A senior couple smiles as they communicate.

Memory loss and dementia: emotions and relationships

Being a friend, family member or carer for someone with memory loss or dementia can have an impact on your emotional life. While so many aspects of this person—both physical and mental—will change, it’s essential for you to keep your spirits up.

Emotional wellbeing

You may not make an immediate connection between caring for someone with dementia and your own emotional wellbeing, but it is indeed a loss. And as the condition progresses, it will be very natural for you to feel a sense of grief.

Allowing yourself to come to terms with that loss is fundamental to your emotional wellbeing. How you do this will depend on your general state of mind as well as your own support network. You may find that you're able to talk it through with family and friends, or you may discover that outside counselling is best for you, especially if you don't want to feel like you're burdening the people you love.

What matters is that you stay well and balanced and take steps to ensure that feelings of sadness or depression are acknowledged and handled with care. The NHS Choices website has a helpful overview of Counselling that can give you insight into the process. And for assistance with grief, which is common if you are living with dementia, the Alzheimer Society offers reassurance in the Grief, loss and bereavement section of its website.

Counselling via your GP

Depending on where you live, you may be able to get counselling via your GP, a social worker or a community nurse. If this is not available, you can ask your GP to refer you to a local organisation that may be able to help.

Emotional support services

The Alzheimer’s Society has a national dementia helpline that can point you in the right direction in terms of finding support. Call 0300 222 1122 for advice and assistance, whether you’re a carer, family member, friend or person with dementia. NHS Choices has its Carers Direct helpline, which can be reached at 0300 123 1053.

There are also carer support groups where you can talk through problems or ask for help. The number for the Carers UK hotline is 0808 808 7777. You can also call the Carers Direct hotline at 0808 802 0202.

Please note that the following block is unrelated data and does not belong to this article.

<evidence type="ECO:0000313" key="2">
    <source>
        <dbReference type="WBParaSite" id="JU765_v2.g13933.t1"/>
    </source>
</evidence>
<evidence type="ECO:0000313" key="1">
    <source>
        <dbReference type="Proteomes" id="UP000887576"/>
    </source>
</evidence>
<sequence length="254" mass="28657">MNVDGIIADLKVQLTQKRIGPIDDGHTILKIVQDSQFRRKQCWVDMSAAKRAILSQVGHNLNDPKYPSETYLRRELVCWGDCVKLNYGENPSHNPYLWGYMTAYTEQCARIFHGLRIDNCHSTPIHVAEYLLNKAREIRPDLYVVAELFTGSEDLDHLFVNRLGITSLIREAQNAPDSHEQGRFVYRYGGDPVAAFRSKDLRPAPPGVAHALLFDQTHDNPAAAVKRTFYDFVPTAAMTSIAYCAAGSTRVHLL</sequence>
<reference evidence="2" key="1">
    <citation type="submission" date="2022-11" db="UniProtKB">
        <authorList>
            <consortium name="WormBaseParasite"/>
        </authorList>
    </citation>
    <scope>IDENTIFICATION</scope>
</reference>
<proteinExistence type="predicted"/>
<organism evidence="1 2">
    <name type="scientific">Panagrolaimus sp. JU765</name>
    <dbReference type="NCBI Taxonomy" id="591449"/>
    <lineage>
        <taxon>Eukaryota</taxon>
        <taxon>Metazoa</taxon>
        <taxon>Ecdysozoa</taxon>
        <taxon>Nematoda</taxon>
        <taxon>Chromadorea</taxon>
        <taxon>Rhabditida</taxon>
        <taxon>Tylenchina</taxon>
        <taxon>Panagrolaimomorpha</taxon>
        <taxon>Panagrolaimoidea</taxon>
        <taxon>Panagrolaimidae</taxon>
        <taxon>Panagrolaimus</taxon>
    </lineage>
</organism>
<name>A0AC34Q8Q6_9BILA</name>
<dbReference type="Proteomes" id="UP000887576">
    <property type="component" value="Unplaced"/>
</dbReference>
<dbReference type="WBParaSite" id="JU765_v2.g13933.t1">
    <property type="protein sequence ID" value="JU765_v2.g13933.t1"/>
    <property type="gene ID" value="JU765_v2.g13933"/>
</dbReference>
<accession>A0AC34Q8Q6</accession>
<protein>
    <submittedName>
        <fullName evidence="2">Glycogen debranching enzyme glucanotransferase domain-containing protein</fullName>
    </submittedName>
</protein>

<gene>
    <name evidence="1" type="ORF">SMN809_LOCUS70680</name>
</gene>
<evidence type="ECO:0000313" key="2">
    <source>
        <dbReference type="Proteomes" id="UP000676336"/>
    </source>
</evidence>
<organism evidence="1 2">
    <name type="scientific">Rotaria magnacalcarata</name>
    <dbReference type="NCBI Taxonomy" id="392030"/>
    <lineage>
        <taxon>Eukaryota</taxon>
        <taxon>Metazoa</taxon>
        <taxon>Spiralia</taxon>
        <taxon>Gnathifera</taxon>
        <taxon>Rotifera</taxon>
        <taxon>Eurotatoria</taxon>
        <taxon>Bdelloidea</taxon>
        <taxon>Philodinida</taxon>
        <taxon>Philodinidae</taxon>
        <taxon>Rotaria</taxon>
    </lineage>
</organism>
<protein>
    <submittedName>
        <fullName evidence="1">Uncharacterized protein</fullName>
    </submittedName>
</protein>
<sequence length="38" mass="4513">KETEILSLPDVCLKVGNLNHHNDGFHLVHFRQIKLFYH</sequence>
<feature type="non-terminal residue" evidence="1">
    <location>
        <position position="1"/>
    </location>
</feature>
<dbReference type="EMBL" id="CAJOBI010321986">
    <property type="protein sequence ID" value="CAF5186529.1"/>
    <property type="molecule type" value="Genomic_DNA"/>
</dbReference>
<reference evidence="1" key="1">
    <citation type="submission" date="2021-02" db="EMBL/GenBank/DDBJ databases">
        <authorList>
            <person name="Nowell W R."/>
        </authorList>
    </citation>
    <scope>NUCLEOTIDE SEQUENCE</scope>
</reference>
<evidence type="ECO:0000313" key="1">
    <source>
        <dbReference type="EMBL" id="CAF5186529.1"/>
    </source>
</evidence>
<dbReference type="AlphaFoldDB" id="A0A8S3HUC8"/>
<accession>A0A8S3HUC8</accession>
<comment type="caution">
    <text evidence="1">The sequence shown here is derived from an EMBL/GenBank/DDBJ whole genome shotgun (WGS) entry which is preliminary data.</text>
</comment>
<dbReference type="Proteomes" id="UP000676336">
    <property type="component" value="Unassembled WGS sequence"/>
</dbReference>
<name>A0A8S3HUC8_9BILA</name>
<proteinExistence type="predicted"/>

If you prefer to find emotional support tailored specifically for Jewish people, you can contact Jewish Care Direct at 0208 922 2222. The Jewish Helpline can also assist you. That number is 0800 652 9249.

For general emotional support any time of day or night, the Samaritans are there to help.

Preserving relationships

If you or someone you care about has dementia, the nature of your relationship will more than likely change. While the change may be gradual, it’s important to be realistic and prepare yourself to make some adjustments.

Whether it be a family member, parent or friend who is experiencing memory loss, it will be up to you to try to imagine what it’s like to have such a different sense of what’s real and what’s imagined. Communication is going to play a major role in your relationships; our Memory loss and dementia: at home section provides some practical tips on how to keep these general lines of communication open.

And if the person with dementia is your spouse or partner, then the dynamic will come with additional surprises and challenges. When you think about it, relationships, in general, are fairly complicated. But when you throw memory loss or dementia into the equation, things can get pretty interesting between couples.

If your spouse or partner has been diagnosed with dementia and you will be the primary carer, changes in your physical relationship should be expected. There may be more or less interest in intimate physical contact, and the nature of that contact may not be the same as it was in the past. Roles may change, and levels of aggression may increase or decrease—there is just no set rule in terms of what you should anticipate.

The Alzheimer’s Society has a good overview of Sex and intimate relationships on its site. Make sure to check out the helpful links at the bottom of the page for additional guidance.

If you are in a lesbian, gay, bisexual or transgender relationship and you are dealing with dementia, the Young Dementia UK website has a page devoted to this topic. Written by a clinical psychologist in training, James on lesbian, gay, bisexual & transgender relationships includes insight, advice and resources to help you handle the challenges that will come with caring for yourself and your partner.

Finally, for even more information on connecting with loved ones and people you care about—and who care about you—visit the Emotional wellbeing section of Jewish Care Interact.

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